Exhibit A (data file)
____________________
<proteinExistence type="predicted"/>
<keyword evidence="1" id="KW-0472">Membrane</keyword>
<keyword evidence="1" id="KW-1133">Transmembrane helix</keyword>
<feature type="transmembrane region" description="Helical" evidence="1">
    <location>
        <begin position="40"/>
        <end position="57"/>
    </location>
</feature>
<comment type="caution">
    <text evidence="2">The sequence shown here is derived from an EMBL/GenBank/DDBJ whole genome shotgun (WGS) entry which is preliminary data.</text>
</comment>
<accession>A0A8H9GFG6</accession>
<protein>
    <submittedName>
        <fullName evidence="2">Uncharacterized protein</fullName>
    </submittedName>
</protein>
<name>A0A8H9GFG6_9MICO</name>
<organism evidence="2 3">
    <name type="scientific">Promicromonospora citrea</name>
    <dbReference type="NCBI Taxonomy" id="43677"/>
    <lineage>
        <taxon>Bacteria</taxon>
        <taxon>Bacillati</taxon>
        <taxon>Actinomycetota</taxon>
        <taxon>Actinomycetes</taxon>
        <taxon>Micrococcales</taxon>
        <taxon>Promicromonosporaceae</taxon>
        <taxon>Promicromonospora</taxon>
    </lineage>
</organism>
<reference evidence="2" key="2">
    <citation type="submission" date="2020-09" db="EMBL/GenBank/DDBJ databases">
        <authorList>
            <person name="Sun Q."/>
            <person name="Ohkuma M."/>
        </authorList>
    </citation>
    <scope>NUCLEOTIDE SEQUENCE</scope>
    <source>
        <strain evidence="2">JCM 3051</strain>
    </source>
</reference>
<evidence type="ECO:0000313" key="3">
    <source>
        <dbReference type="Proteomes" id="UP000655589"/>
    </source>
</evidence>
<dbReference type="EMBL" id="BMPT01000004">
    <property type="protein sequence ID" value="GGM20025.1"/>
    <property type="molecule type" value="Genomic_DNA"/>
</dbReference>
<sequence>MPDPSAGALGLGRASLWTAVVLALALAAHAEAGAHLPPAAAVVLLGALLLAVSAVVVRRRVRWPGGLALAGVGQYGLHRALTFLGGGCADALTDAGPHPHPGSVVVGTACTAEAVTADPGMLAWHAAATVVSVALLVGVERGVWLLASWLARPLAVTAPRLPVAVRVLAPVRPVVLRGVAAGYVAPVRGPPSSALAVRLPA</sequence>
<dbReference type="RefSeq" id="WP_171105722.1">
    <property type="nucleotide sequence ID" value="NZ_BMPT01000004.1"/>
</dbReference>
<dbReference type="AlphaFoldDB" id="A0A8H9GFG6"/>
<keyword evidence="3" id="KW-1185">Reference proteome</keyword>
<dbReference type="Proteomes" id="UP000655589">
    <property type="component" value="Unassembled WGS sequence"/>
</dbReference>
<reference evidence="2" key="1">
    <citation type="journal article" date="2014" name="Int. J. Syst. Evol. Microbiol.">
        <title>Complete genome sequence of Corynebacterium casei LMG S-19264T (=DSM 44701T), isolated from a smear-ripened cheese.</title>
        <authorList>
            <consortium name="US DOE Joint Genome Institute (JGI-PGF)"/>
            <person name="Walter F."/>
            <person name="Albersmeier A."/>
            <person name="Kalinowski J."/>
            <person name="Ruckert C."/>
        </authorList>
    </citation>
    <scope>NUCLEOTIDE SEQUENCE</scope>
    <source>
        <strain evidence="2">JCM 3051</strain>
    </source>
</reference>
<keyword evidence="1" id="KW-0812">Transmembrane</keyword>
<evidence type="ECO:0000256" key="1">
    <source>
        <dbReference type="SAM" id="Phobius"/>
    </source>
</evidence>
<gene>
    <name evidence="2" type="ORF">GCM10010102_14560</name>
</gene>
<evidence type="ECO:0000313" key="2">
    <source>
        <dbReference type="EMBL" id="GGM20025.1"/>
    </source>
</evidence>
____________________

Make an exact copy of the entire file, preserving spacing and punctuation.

<proteinExistence type="predicted"/>
<keyword evidence="1" id="KW-0472">Membrane</keyword>
<keyword evidence="1" id="KW-1133">Transmembrane helix</keyword>
<feature type="transmembrane region" description="Helical" evidence="1">
    <location>
        <begin position="40"/>
        <end position="57"/>
    </location>
</feature>
<comment type="caution">
    <text evidence="2">The sequence shown here is derived from an EMBL/GenBank/DDBJ whole genome shotgun (WGS) entry which is preliminary data.</text>
</comment>
<accession>A0A8H9GFG6</accession>
<protein>
    <submittedName>
        <fullName evidence="2">Uncharacterized protein</fullName>
    </submittedName>
</protein>
<name>A0A8H9GFG6_9MICO</name>
<organism evidence="2 3">
    <name type="scientific">Promicromonospora citrea</name>
    <dbReference type="NCBI Taxonomy" id="43677"/>
    <lineage>
        <taxon>Bacteria</taxon>
        <taxon>Bacillati</taxon>
        <taxon>Actinomycetota</taxon>
        <taxon>Actinomycetes</taxon>
        <taxon>Micrococcales</taxon>
        <taxon>Promicromonosporaceae</taxon>
        <taxon>Promicromonospora</taxon>
    </lineage>
</organism>
<reference evidence="2" key="2">
    <citation type="submission" date="2020-09" db="EMBL/GenBank/DDBJ databases">
        <authorList>
            <person name="Sun Q."/>
            <person name="Ohkuma M."/>
        </authorList>
    </citation>
    <scope>NUCLEOTIDE SEQUENCE</scope>
    <source>
        <strain evidence="2">JCM 3051</strain>
    </source>
</reference>
<evidence type="ECO:0000313" key="3">
    <source>
        <dbReference type="Proteomes" id="UP000655589"/>
    </source>
</evidence>
<dbReference type="EMBL" id="BMPT01000004">
    <property type="protein sequence ID" value="GGM20025.1"/>
    <property type="molecule type" value="Genomic_DNA"/>
</dbReference>
<sequence>MPDPSAGALGLGRASLWTAVVLALALAAHAEAGAHLPPAAAVVLLGALLLAVSAVVVRRRVRWPGGLALAGVGQYGLHRALTFLGGGCADALTDAGPHPHPGSVVVGTACTAEAVTADPGMLAWHAAATVVSVALLVGVERGVWLLASWLARPLAVTAPRLPVAVRVLAPVRPVVLRGVAAGYVAPVRGPPSSALAVRLPA</sequence>
<dbReference type="RefSeq" id="WP_171105722.1">
    <property type="nucleotide sequence ID" value="NZ_BMPT01000004.1"/>
</dbReference>
<dbReference type="AlphaFoldDB" id="A0A8H9GFG6"/>
<keyword evidence="3" id="KW-1185">Reference proteome</keyword>
<dbReference type="Proteomes" id="UP000655589">
    <property type="component" value="Unassembled WGS sequence"/>
</dbReference>
<reference evidence="2" key="1">
    <citation type="journal article" date="2014" name="Int. J. Syst. Evol. Microbiol.">
        <title>Complete genome sequence of Corynebacterium casei LMG S-19264T (=DSM 44701T), isolated from a smear-ripened cheese.</title>
        <authorList>
            <consortium name="US DOE Joint Genome Institute (JGI-PGF)"/>
            <person name="Walter F."/>
            <person name="Albersmeier A."/>
            <person name="Kalinowski J."/>
            <person name="Ruckert C."/>
        </authorList>
    </citation>
    <scope>NUCLEOTIDE SEQUENCE</scope>
    <source>
        <strain evidence="2">JCM 3051</strain>
    </source>
</reference>
<keyword evidence="1" id="KW-0812">Transmembrane</keyword>
<evidence type="ECO:0000256" key="1">
    <source>
        <dbReference type="SAM" id="Phobius"/>
    </source>
</evidence>
<gene>
    <name evidence="2" type="ORF">GCM10010102_14560</name>
</gene>
<evidence type="ECO:0000313" key="2">
    <source>
        <dbReference type="EMBL" id="GGM20025.1"/>
    </source>
</evidence>